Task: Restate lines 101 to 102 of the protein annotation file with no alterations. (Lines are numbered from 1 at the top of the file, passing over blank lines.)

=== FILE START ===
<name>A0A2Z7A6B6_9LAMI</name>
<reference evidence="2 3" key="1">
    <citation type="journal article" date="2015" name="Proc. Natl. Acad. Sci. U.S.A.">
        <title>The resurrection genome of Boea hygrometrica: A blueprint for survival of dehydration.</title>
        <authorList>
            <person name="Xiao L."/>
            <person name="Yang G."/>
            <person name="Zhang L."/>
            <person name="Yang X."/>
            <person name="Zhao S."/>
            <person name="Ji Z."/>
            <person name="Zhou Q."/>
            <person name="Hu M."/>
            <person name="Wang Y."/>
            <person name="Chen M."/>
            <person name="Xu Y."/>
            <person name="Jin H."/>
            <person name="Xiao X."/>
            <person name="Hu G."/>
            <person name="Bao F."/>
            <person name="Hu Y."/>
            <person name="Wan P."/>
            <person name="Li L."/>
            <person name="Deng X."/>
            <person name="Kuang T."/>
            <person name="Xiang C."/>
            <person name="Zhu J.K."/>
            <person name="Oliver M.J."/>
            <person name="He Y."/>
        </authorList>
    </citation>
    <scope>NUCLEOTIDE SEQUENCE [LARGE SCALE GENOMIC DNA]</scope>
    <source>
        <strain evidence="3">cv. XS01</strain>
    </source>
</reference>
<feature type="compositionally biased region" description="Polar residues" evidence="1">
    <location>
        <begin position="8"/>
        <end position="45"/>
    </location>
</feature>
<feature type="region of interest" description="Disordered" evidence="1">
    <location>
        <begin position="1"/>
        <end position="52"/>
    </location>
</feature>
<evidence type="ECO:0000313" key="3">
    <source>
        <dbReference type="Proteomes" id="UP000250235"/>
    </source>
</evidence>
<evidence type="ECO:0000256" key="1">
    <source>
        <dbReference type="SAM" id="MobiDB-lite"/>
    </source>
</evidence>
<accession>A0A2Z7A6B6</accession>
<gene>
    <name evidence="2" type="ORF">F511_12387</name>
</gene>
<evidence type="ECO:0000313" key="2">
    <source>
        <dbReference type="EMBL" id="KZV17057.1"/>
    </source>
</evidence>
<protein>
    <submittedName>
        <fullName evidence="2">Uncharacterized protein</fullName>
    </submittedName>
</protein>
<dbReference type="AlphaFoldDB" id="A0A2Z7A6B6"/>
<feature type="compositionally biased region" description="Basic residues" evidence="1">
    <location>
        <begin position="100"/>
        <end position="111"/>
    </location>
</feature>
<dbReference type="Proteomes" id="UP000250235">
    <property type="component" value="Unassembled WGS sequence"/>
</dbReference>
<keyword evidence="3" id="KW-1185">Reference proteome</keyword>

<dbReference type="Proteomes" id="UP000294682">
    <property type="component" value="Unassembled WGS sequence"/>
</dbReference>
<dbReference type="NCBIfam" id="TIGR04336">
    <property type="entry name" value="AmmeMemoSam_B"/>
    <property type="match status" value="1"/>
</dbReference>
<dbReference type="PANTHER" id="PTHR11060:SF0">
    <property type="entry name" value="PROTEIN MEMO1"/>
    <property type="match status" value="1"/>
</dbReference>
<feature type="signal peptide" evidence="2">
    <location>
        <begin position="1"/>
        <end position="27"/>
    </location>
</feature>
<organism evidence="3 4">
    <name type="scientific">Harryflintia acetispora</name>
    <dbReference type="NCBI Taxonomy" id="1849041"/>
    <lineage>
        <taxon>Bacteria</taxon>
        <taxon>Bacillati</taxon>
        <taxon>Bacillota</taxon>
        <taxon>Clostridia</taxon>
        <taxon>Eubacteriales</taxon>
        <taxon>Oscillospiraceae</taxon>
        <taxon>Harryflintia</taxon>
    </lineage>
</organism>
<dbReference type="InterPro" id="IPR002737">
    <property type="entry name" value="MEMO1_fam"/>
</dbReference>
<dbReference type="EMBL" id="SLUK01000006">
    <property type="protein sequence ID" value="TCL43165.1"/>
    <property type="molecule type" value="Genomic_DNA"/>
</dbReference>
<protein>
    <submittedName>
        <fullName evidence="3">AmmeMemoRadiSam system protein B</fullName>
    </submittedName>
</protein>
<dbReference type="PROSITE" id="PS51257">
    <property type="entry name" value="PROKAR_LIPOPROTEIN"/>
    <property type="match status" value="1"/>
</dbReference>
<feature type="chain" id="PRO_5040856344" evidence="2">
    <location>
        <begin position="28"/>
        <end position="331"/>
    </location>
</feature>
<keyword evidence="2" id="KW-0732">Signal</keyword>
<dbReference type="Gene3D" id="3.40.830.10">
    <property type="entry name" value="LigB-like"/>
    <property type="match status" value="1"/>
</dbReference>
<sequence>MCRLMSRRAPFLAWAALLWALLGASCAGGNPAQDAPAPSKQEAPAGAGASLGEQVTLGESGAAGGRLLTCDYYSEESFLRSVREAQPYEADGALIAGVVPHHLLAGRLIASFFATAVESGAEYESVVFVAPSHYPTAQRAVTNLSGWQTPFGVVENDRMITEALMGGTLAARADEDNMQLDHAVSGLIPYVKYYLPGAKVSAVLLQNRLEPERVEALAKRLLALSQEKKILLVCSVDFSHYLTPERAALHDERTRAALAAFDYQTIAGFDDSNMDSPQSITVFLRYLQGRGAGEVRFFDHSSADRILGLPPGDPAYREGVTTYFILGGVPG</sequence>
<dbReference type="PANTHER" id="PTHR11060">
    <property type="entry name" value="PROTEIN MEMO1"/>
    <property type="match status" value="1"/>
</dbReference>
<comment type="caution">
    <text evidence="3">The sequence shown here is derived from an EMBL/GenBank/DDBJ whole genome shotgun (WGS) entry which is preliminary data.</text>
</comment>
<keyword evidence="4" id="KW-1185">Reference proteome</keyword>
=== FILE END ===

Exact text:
<organism evidence="3 4">
    <name type="scientific">Harryflintia acetispora</name>